Malware does far more then just slowing down a computer. In fact, a sluggish system may be the least harmful thing the program does. Some of the more severe forms of malware cannot only steal the users identity, but also destroy precious data that’s being stored on the system. Even worse, these viruses are more common than most people think.
In the past, the only way to get a computer virus was through emails. 1 out of every 239 viruses still spread this way, but the cases decreased dramatically after popular email domains added an anti-virus scanner to the file download option. Now, the majority of viruses are spread via websites and the number is increasing rapidly. In 2010, an estimated 286 million viruses installed themselves on computers without the owner knowing. In 2011, this number increased to 403 million. That’s an increase of over 40 percent and the numbers are continuing to rise. Malware isn’t even most common on the websites most people would think, like porn. While about 2.5 percent of all pornography does contain viruses, blogging websites are far worse at nearly 20 percent. Most people visit blogging websites daily, increasing their risk even more.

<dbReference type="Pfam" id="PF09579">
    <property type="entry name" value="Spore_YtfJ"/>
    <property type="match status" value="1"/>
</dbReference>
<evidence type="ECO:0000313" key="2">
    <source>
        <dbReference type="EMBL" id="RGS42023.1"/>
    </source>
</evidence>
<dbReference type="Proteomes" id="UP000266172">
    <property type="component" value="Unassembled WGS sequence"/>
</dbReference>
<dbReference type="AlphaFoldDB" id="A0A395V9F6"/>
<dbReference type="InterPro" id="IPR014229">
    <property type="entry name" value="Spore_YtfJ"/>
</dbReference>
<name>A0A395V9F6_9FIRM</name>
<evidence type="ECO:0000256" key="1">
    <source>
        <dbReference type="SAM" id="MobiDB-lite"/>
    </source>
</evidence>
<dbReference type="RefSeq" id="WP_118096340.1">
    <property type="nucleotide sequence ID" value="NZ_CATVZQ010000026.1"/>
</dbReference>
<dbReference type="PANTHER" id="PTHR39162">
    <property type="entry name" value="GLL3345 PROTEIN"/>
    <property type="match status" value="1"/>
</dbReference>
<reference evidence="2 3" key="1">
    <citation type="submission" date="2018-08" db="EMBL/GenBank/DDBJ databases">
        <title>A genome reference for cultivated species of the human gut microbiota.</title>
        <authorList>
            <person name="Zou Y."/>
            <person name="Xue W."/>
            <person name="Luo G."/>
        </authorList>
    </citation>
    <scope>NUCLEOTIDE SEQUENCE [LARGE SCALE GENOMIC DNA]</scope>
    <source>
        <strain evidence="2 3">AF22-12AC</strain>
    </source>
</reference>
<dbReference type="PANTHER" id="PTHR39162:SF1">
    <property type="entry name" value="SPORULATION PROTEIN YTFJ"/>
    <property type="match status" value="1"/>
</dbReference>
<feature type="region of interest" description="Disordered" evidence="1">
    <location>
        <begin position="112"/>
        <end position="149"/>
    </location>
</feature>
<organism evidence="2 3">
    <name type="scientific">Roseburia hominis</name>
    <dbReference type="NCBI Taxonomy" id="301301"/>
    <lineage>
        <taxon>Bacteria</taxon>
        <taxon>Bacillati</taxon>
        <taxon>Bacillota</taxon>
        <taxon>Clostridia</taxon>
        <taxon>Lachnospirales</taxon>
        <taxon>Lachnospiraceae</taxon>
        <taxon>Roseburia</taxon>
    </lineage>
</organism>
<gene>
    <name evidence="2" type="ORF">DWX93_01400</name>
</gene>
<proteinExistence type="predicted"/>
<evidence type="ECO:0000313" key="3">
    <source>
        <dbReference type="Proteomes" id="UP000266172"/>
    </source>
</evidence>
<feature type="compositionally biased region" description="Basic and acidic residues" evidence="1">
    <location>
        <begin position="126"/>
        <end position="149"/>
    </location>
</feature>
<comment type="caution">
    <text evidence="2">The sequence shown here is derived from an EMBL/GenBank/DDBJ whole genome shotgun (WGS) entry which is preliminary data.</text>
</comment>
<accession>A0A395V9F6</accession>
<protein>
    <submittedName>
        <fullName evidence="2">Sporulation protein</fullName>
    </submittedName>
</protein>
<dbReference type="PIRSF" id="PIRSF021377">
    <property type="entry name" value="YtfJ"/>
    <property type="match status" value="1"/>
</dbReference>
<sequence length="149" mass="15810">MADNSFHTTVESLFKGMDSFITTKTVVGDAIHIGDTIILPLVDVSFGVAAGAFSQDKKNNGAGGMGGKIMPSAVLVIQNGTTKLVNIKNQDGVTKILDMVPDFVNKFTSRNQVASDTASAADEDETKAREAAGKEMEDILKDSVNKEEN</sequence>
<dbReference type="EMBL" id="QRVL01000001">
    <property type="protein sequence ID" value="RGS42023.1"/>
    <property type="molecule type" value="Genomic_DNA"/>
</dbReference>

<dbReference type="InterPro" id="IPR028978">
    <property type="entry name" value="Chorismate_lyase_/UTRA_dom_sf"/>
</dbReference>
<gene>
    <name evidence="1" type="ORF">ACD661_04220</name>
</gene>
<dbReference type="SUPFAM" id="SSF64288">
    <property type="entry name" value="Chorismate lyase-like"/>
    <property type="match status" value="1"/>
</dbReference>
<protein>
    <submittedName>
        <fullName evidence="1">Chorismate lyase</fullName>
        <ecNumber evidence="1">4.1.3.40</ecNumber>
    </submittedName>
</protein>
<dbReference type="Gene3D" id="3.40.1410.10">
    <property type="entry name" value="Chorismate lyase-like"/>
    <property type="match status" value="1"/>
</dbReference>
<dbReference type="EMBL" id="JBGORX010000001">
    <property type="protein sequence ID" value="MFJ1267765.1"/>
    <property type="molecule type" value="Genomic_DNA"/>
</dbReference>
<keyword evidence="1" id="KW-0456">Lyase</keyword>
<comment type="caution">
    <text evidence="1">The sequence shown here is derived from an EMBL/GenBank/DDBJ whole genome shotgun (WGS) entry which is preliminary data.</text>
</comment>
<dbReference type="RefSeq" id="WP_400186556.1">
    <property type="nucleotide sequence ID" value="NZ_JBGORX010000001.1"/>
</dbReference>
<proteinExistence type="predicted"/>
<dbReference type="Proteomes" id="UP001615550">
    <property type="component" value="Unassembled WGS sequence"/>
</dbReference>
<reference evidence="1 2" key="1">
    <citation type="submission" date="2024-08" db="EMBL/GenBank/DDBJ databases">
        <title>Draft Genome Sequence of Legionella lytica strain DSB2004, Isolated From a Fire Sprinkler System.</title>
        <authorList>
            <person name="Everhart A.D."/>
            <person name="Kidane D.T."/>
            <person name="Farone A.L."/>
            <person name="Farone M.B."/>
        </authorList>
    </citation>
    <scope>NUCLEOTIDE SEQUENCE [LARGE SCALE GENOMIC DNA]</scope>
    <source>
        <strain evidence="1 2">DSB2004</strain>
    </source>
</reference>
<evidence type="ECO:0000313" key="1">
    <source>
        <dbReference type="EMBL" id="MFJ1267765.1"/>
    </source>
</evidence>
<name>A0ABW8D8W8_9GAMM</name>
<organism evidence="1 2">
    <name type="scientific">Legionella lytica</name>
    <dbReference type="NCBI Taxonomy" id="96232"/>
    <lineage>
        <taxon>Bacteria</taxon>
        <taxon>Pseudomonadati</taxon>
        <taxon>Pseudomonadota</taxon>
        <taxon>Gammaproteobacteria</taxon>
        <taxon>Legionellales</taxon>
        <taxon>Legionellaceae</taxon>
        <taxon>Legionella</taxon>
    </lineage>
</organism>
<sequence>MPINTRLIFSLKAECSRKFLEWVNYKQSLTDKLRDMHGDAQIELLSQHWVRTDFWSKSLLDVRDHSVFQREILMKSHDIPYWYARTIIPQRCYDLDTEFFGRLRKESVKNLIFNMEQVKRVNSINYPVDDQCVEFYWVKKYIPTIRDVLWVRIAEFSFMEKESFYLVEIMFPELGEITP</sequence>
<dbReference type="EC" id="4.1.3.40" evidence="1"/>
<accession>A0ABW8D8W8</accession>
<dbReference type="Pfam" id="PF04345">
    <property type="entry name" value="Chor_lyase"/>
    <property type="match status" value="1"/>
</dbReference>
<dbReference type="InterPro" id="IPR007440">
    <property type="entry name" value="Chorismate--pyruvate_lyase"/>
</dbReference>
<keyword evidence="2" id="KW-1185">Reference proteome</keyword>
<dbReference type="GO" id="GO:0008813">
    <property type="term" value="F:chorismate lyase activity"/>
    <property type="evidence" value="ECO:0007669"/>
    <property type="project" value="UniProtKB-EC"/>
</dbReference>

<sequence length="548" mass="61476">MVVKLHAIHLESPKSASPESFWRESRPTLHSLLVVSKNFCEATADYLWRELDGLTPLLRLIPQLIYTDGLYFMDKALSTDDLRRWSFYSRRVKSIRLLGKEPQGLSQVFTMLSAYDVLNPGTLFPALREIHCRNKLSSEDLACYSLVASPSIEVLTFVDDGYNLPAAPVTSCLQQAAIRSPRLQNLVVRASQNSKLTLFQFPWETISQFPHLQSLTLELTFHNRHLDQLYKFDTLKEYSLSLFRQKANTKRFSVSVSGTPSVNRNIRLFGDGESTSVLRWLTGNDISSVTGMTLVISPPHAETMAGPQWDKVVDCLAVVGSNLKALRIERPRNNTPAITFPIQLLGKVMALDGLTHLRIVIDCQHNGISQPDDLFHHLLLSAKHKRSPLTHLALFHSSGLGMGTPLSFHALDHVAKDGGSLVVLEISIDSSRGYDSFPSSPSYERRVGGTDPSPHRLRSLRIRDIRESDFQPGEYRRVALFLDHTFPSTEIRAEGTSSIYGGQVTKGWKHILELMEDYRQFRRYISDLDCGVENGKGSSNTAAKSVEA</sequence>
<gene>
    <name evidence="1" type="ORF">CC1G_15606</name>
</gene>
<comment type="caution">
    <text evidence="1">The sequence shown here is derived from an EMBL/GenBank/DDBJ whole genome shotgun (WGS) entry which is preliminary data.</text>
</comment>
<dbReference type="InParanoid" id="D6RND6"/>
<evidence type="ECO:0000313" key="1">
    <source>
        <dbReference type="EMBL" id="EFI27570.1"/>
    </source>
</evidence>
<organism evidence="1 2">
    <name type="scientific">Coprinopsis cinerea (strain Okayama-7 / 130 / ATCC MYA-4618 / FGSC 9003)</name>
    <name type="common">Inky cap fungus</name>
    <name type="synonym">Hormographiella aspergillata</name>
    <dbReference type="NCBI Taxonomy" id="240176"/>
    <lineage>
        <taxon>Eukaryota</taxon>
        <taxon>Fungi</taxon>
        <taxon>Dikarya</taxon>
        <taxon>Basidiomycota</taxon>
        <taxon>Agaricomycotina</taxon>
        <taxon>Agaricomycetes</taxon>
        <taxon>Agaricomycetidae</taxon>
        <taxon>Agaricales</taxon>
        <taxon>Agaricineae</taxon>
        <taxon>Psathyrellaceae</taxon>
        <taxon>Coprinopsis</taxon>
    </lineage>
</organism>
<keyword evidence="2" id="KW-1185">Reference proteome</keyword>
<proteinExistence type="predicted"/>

Fortunately, even though malware has been increasing over the years, there are several tactics that protect the system. The most important is for users to use an up-to-date anti-virus or anti-malware program. Anti-virus programs typically run in the background, alerting users when an unknown program attempts to install itself without permission. An anti-malware program will need to be run manually, but will tell the computer user if there are any harmful programs already on the system. Other ways to prevent against malware include keeping the computer’s operating system and browser up-to-date, only downloading files from trusted websites, and never opening an attachment if it’s from an unknown email sender.
This infographic is presented by Inspired, eLearning. For more information on on-line learning systems, click here .